In New York, the task of developing an IEP rests with the local Committee on Special Education ("CSE"), whose members are appointed by the board of education or trustees of the school district. N.Y. Educ. Law § 4402(1)(b)(1); Heldman ex rel. T.H. v. Sobol, 962 F.2d 148, 152 (2d Cir. 1992). "In developing a child's IEP, the CSE is required to consider four factors: (1) academic achievement and learning characteristics, (2) social development, (3) physical development, and (4) managerial or behavioral needs.'" E.A.M., 2012 WL 4571794, at *1 (quoting Gagliardo v. Arlington Cent. Sch. Dist., 489 F.3d 105, 107-08 (2d Cir. 2007)). The IEP must be "reasonably calculated to enable the child to receive educational benefits, ... likely to produce progress, not regression, and [] afford[] the student with an opportunity greater than mere trivial advancement." Cerra v. Pawling Cent. Sch. Dist., 427 F.3d 186, 195 (2d Cir. 2005) (internal quotation marks and citations omitted). However, a school district is not required to provide "every special service necessary to maximize each handicapped child's potential, " id. (citation and internal quotation marks omitted), or "everything that might be thought desirable by loving parents." Walczak, 142 F.3d at 132 (citation and internal quotation marks omitted).

The IDEA requires a school district to review a child's IEP "periodically, but not less frequently than annually, to determine whether the annual goals for the child are being achieved, " 20 U.S.C. § 1414(d)(4)(A)(i), and to revise a student's IEP "as appropriate." 20 U.S.C. § 1414(d)(4)(A)(ii); see also 20 U.S.C. § 1414(d)(3)(D)-(d)(3)(F) (regarding the process for making changes to a child's IEP after the annual IEP meeting for a school year).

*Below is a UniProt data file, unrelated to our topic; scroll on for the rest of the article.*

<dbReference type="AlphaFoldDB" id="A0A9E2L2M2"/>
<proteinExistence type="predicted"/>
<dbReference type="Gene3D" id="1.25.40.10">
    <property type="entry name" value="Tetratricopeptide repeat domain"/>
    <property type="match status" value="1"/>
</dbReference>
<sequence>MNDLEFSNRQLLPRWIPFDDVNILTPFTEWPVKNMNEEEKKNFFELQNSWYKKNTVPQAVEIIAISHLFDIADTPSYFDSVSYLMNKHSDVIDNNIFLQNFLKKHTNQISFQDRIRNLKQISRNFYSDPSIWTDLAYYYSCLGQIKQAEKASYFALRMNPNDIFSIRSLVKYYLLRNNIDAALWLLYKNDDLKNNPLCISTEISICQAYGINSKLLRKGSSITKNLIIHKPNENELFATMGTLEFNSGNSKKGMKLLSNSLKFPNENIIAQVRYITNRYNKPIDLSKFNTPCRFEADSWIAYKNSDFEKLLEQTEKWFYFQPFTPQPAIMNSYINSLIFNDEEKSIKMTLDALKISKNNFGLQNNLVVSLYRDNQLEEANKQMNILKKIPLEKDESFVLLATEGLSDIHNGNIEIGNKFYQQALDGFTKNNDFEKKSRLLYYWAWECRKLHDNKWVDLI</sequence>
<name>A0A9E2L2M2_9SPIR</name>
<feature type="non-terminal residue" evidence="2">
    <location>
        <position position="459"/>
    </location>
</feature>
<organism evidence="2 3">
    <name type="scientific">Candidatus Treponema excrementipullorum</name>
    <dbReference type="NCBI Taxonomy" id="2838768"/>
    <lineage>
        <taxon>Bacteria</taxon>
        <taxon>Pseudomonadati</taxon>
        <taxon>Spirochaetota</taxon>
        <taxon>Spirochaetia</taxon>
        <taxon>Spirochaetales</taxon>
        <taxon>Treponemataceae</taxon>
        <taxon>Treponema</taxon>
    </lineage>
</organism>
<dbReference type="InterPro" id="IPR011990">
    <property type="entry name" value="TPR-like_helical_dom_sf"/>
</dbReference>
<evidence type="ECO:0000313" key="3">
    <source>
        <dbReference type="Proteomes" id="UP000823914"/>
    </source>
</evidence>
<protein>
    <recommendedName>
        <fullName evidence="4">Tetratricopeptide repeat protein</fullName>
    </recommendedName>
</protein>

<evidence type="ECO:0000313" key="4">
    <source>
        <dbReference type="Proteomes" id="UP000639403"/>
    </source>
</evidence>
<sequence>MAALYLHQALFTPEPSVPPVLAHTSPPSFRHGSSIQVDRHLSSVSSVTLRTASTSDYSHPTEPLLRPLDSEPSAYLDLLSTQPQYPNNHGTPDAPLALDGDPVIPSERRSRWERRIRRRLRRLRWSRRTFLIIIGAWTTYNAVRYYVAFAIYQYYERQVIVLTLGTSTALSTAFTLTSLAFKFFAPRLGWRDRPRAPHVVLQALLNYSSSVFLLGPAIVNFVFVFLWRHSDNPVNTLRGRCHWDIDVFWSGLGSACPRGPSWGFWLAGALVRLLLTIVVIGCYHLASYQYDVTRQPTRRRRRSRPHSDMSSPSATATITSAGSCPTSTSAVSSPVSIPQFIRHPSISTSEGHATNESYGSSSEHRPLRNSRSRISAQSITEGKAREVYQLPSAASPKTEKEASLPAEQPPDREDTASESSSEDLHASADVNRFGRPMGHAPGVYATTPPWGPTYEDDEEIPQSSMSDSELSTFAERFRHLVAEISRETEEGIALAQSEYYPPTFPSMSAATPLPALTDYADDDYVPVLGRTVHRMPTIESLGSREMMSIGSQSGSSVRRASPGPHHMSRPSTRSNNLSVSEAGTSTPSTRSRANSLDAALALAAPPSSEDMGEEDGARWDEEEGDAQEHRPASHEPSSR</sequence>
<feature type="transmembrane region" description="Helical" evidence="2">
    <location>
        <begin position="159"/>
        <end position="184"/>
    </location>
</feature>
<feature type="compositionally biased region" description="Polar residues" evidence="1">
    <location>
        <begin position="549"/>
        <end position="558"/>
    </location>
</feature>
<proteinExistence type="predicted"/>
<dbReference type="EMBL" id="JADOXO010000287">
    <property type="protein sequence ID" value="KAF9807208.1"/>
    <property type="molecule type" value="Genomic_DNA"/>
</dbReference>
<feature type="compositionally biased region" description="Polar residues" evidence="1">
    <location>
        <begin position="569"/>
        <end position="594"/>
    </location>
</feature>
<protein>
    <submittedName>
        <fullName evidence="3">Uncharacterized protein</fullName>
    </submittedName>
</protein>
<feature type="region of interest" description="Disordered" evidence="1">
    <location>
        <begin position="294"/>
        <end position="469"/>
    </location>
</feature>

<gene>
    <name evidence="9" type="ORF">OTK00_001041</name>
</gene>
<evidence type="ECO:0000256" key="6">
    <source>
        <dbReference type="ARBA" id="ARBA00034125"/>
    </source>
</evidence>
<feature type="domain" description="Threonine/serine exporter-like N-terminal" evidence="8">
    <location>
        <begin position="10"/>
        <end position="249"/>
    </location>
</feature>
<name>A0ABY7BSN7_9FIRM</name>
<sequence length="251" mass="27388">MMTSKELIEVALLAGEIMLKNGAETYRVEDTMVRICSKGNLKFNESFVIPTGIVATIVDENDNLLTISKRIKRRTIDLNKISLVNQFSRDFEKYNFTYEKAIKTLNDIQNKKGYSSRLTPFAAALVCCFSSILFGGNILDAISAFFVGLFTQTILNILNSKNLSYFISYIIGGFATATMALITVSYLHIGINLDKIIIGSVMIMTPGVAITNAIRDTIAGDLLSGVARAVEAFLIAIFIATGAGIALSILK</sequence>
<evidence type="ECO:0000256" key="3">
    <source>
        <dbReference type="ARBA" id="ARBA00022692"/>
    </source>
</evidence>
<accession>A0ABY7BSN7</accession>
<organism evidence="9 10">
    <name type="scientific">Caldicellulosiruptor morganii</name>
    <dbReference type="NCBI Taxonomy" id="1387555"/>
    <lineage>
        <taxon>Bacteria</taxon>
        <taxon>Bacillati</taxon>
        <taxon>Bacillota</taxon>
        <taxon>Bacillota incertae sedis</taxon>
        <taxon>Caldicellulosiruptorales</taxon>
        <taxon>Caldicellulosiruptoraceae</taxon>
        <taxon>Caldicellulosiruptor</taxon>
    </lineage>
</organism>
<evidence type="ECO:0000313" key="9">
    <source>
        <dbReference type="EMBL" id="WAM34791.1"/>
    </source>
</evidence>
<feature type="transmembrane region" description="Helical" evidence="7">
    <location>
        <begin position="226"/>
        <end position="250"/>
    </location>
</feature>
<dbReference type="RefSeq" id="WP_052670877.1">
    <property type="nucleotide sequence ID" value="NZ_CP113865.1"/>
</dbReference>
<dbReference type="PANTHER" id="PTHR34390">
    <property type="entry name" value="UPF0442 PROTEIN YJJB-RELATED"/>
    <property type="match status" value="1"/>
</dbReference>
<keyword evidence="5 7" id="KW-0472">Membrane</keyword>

In New York, if a parent disagrees with an IEP prepared by a school district, the parent may challenge the IEP by requesting an "[i]mpartial due process hearing, " 20 U.S.C. § 1415(f), before an impartial hearing officer ("IHO") appointed by a local school board of education. See N.Y. Educ. Law § 4404(1)(a). The decision of the IHO may be appealed to a SRO, see N.Y. Educ. Law § 4404(2); see also 20 U.S.C. § 1415(g), and the SRO's decision may be challenged by any aggrieved party in either state or federal court. 20 U.S.C. § 1415(i)(2)(A). When reviewing the SRO's decision, a district court "shall receive the records of the administrative proceedings, " and "hear additional evidence at the request of a party." 20 U.S.C. § 1415(i)(2)(C)(i-ii). The district court shall then "grant such relief as the court determines is appropriate, " based on the preponderance of the evidence. 20 U.S.C. § 1415(i)(2)(C)(iii). Under the statute, appropriate relief may include reimbursement for the cost of a private school placement. E.A.M., 2012 WL 4571794, at *2 (citations omitted).

II. Factual Background[2]